With an election campaign beginning next Thursday, August 23, incumbent Quebec premier Philippe Couillard aims to conserve his position as head of the provincial government. However, recent polls have demonstrated that the Liberal Party of Québec (PLQ) faces an uphill battle to re-secure a majority government on October 1.
The trailing Parti Québécois and Québec Solidaire hold 18.8% and 9.7% respectively. With these numbers, the CAQ is projected to obtain 68 seats in the National Assembly, exceeding the threshold of 63 seats necessary to form a majority government. The Liberals, who currently hold 68 seats, would obtain 43.
Why is this important?
The Liberal stronghold of support is heavily concentrated in Montréal and its suburbs, where the party is likely to win 30 of its seats. Importantly, the Liberals only hold 16% of support among the francophone population; a remarkable fact considering that nearly 80% of Québec is composed of francophones.
Philippe Couillard, whose riding of Roberval is 98% francophone, is in danger of losing his seat. The election in the riding is currently a two-way toss-up, with the Liberals holding 35.7% and the CAQ at 34.7%.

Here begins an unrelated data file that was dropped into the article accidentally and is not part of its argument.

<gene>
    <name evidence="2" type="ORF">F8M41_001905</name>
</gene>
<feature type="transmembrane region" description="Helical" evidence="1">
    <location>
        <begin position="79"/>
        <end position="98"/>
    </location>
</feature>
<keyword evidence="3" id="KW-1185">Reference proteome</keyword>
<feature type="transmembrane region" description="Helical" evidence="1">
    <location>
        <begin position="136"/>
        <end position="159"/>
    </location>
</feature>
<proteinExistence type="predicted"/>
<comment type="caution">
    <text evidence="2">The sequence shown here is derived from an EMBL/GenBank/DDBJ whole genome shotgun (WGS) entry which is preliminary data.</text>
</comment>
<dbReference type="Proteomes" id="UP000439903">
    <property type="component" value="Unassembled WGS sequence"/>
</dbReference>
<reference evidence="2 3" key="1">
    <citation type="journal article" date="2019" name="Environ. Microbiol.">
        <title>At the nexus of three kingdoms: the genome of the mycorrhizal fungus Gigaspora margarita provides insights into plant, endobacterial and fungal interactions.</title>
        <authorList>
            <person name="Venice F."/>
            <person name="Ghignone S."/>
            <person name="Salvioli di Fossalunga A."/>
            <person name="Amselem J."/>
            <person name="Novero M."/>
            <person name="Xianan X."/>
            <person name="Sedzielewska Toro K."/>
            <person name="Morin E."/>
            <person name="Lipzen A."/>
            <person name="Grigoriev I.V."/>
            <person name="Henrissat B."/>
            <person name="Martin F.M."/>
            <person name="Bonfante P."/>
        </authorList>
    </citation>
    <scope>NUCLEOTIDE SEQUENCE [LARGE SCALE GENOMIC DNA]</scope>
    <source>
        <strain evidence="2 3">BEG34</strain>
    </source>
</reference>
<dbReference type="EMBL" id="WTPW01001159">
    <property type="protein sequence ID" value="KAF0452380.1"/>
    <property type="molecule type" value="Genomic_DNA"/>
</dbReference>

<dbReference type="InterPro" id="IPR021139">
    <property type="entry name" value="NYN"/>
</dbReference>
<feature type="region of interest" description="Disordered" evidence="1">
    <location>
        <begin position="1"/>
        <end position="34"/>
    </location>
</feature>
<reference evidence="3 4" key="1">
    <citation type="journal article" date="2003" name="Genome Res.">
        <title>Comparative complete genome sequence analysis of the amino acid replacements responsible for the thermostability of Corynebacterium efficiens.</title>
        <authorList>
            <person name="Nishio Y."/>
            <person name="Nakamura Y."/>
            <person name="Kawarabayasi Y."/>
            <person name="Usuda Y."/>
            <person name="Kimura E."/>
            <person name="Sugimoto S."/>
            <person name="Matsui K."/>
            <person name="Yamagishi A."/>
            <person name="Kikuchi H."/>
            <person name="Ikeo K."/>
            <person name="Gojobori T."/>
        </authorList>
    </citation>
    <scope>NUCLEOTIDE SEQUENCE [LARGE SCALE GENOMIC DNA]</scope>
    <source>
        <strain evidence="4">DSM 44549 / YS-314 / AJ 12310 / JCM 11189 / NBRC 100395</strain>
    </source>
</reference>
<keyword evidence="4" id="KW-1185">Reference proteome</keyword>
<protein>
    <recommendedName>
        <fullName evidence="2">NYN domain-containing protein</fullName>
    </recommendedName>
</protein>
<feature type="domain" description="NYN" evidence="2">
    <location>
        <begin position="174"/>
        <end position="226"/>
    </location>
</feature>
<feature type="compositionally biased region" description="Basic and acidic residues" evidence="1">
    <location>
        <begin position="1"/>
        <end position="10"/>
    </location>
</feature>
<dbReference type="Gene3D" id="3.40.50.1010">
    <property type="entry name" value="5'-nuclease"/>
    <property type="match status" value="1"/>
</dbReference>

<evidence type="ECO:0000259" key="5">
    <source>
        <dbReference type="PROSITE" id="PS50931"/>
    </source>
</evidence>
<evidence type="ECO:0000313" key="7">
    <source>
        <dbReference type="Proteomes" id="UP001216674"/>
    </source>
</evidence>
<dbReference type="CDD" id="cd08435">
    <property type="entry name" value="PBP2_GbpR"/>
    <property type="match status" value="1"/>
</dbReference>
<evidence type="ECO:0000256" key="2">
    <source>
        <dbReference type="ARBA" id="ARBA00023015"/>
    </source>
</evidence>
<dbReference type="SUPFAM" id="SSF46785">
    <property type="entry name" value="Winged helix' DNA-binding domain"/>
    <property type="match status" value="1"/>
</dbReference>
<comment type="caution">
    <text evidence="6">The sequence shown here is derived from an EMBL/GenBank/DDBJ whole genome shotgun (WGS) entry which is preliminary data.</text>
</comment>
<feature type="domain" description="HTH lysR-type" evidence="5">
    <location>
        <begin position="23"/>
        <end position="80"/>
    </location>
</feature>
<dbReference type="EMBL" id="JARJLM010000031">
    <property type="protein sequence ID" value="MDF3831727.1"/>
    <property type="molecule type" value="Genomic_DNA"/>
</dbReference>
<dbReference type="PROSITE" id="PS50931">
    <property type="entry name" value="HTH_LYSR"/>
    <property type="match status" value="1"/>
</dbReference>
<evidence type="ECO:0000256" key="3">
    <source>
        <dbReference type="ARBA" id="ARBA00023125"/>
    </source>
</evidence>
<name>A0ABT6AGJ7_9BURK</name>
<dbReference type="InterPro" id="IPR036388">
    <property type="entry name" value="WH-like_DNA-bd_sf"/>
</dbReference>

Couillard would not be the first Québec premier to lose his own riding in an election. Both Liberal premier Jean Charest and Parti Québecois premier Pauline Marois lost their seats during the 2012 and 2014 elections respectively.
A Tense Campaign
Alexandre Taillefer, president of the Liberal campaign, has denounced Legault as a “threat to social peace.” He has also associated the party to libertarianism, which he believes is “a danger.”
Couillard has supported the words of Taillefer and has also attacked the CAQ, albeit in more moderate language. Couillard has been notably critical of Legault’s immigration policy which aims to temporarily bring down Québec’s immigration threshold from 50,000 to 40,000.
A self-described nationalist, Coalition Avenir Québec leader François Legault has promised to put Québec separation off the table. This has taken away an important line of attack for the Liberals, who have often used the prospect of a referendum to motivate federalist voters.
Other than a temporary break from power from 2012-2014, the Liberal party has formed the government since 2003. To a large extent, governmental change has been a primary theme of the election; an aspect which Liberal MNAs such as Couillard have had difficulty grappling with.
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